The secret to financing cannabis operations: Q&A with Bespoke Financial CEO George Mancheril

Image of George Mancheril

(You can have cannabis finance content such as this delivered directly to your inbox. Simply sign up here for our weekly MJBiz Finance newsletter.)

We sat with George Mancheril, CEO of Bespoke Financial, a boutique commercial lender that works with cannabis companies.

George is a graduate of New York University’s Stern School of Business and a former trader at Goldman Sachs.

He spent years in traditional corporate finance before finding himself drawn to the opportunities in the marijuana industry.

His firm works with scores of cannabis companies of all sizes. Bespoke is based in Los Angeles but lends to operators across the country.

How did you get involved in this business?

I worked on Wall Street for 11 or 12 years in a variety of capacities but primarily focused on lending and debt, especially when looking at some of the more illiquid spaces in the market – secured credit, asset-backed securitization – and really cut my teeth looking at deals where you had to have a fundamental understanding of … the underlying collateral … and then structuring deals that made sense from a risk-return perspective.

In 2013, I moved from New York to L.A., and obviously that was my first experience with any form of a legal cannabis market. Back then, it was purely medicinal.

When recreational turned on in California in 2018, it just jumped out at me as a very exciting opportunity, both from a business standpoint and in terms of challenging myself.

I think it’s very rare for an entrepreneur to become involved with any industry from the ground floor. One thing that jumped out looking at the cannabis space, especially in 2018, is that debt didn’t exist for this industry that was forecast to have tremendous growth ahead of it.

Our core thesis here at Bespoke and mine from Day One is that cannabis will ultimately mature and operate like any other established, mature, consumer-product focused industry.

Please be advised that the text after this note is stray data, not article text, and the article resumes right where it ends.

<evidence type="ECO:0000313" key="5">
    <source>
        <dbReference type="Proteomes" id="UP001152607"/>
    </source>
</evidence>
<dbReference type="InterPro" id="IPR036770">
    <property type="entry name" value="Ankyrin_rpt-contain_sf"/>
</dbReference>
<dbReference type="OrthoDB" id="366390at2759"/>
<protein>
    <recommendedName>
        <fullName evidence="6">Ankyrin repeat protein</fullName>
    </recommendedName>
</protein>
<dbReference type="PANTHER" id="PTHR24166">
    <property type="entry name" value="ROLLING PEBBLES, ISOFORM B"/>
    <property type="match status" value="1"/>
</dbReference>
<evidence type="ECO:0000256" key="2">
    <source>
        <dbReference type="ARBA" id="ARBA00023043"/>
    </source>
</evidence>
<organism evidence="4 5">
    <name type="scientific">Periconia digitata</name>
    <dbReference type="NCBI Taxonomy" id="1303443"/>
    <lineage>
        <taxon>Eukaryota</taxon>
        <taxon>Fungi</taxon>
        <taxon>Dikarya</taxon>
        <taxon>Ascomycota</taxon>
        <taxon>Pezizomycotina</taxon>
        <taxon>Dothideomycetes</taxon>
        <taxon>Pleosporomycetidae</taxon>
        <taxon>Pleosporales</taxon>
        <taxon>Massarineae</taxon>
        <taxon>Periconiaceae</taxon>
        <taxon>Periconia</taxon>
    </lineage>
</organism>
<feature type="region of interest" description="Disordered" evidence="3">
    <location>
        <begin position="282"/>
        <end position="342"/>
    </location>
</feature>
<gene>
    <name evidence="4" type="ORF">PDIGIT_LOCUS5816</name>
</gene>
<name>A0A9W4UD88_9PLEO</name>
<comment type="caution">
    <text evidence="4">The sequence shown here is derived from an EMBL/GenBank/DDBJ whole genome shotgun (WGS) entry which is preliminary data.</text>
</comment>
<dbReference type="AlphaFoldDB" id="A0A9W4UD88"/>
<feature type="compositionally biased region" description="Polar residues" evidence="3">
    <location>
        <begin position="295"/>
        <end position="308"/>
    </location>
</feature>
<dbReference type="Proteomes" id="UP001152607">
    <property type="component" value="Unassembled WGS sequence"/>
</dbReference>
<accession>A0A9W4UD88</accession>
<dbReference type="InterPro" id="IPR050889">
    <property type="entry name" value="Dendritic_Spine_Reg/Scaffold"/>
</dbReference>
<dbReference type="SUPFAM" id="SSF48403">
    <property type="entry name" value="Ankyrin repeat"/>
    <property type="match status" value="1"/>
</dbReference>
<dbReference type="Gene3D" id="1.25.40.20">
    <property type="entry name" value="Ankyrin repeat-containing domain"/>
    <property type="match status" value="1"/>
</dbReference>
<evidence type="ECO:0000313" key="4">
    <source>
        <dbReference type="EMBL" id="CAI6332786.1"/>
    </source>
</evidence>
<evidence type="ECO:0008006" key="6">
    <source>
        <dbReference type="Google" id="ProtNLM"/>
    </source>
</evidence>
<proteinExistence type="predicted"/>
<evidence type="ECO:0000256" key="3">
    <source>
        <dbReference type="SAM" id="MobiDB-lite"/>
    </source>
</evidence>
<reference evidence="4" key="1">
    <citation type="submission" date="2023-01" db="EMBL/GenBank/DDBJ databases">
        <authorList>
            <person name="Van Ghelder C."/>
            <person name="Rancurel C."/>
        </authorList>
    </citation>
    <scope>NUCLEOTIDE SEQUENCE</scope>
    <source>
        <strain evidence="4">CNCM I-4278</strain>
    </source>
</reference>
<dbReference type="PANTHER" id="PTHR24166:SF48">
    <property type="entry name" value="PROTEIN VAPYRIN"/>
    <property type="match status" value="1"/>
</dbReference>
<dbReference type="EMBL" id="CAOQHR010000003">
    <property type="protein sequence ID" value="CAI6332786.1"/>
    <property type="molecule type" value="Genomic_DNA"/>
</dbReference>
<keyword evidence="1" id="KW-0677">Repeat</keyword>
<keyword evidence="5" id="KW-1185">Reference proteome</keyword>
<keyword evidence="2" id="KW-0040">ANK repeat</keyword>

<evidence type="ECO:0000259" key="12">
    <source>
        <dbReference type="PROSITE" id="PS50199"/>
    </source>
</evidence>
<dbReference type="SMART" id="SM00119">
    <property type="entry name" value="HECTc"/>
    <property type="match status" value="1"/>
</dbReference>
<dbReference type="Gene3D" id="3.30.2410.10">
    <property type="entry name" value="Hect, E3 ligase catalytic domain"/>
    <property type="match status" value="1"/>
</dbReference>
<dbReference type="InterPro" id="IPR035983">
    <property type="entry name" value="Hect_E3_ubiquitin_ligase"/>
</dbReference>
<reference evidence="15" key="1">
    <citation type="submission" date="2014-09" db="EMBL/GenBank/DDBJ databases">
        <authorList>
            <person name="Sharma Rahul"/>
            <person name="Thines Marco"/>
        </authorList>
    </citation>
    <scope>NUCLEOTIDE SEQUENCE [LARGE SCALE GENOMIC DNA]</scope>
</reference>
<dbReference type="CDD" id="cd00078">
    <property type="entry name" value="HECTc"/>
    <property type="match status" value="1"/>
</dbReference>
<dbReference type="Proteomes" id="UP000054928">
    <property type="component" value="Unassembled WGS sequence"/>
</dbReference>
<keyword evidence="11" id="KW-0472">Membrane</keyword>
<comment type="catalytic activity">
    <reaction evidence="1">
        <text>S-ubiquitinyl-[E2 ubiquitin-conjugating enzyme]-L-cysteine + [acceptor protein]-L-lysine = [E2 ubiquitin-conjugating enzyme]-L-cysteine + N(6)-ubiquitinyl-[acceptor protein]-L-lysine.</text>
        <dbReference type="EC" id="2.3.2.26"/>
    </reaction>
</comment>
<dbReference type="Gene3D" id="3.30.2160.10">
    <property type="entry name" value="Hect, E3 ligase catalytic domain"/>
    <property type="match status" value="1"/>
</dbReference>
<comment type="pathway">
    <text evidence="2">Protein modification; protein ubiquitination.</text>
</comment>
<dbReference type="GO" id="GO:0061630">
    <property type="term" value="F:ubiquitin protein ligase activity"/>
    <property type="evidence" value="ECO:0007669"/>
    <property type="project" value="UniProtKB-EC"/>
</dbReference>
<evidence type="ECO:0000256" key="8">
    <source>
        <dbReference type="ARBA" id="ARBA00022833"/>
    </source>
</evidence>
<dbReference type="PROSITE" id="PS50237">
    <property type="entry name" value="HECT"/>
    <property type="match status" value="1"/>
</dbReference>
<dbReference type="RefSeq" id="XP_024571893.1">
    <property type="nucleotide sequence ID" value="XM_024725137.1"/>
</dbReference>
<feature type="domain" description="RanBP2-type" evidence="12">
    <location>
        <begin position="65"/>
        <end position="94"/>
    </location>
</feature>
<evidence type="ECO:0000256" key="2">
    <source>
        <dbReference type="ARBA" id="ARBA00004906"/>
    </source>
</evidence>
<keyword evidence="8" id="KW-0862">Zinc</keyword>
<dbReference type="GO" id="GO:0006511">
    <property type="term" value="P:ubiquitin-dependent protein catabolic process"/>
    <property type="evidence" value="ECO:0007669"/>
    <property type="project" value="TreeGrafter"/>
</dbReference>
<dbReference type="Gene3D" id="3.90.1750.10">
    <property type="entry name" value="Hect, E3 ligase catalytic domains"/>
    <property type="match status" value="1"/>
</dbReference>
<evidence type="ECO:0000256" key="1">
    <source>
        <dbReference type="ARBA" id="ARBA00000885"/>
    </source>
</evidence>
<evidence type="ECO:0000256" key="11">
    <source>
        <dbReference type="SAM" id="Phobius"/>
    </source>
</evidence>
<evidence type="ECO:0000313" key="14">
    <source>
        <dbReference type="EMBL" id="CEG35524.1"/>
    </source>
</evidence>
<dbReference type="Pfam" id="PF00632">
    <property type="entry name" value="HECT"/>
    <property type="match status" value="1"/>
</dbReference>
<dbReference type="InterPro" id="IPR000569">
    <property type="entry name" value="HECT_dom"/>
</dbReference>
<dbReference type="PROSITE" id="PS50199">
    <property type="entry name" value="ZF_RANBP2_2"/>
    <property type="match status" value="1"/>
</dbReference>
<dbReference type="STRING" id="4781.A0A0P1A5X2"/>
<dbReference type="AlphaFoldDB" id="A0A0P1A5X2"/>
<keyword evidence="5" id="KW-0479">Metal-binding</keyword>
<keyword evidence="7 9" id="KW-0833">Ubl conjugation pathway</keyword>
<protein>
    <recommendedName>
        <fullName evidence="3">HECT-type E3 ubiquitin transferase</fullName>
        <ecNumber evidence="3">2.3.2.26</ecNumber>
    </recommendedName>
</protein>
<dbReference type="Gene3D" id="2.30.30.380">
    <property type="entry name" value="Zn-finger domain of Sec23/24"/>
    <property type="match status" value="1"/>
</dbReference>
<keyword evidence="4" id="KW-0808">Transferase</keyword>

People compare it to alcohol, they compare it to tobacco, they compare it to pharma – and any one of those comparisons is legitimate. All those industries are very reliant on having functioning debt and capital markets available to the companies in that space.

There has to be a debt-financing solution in place. So the idea was to be a first-mover in the space.

It’s been off to the races ever since.

Business leaders need reliable industry data and in-depth analysis to make smart investments and informed decisions in these uncertain economic times.

Order your 2022 MJBiz Factbook, out now!

Featured Inside:
  • 200+ pages and 50 charts with key data points
  • State-by-state guide to regulations, taxes & opportunities
  • Segmented research reports for the marijuana + hemp industries
  • Accurate financial forecasts + investment trends

 

Stay ahead of the curve and avoid costly missteps in the rapidly evolving cannabis industry.

Like any industry that starts from square one, there are growing pains. There are challenges and things the industry has had to figure out, often on the fly. I think it’s an industry that has effectively had at least one if not two hands tied behind its back whether you look at lack of access to data or lack of access to services that any other business would be able to access, like a lack of access to banking.

The fact that the industry has been able to spread across the country in spite of all the challenges – I think that just makes us more bullish.

It’s been a lot of blood, sweat and tears to get us where we are today. We just think the prospects are only getting better.

How are you different from a traditional bank?

Our focus is on providing nondilutive debt financing to the cannabis industry.

The vast majority of the cannabis industry in the U.S., regardless of what state you are talking about, is comprised of small to midsized businesses. These are oftentimes companies that haven’t publicly listed in Canada.

They don’t have access to a ton of VC money; they’ve bootstrapped their businesses through their own capital or friends and family.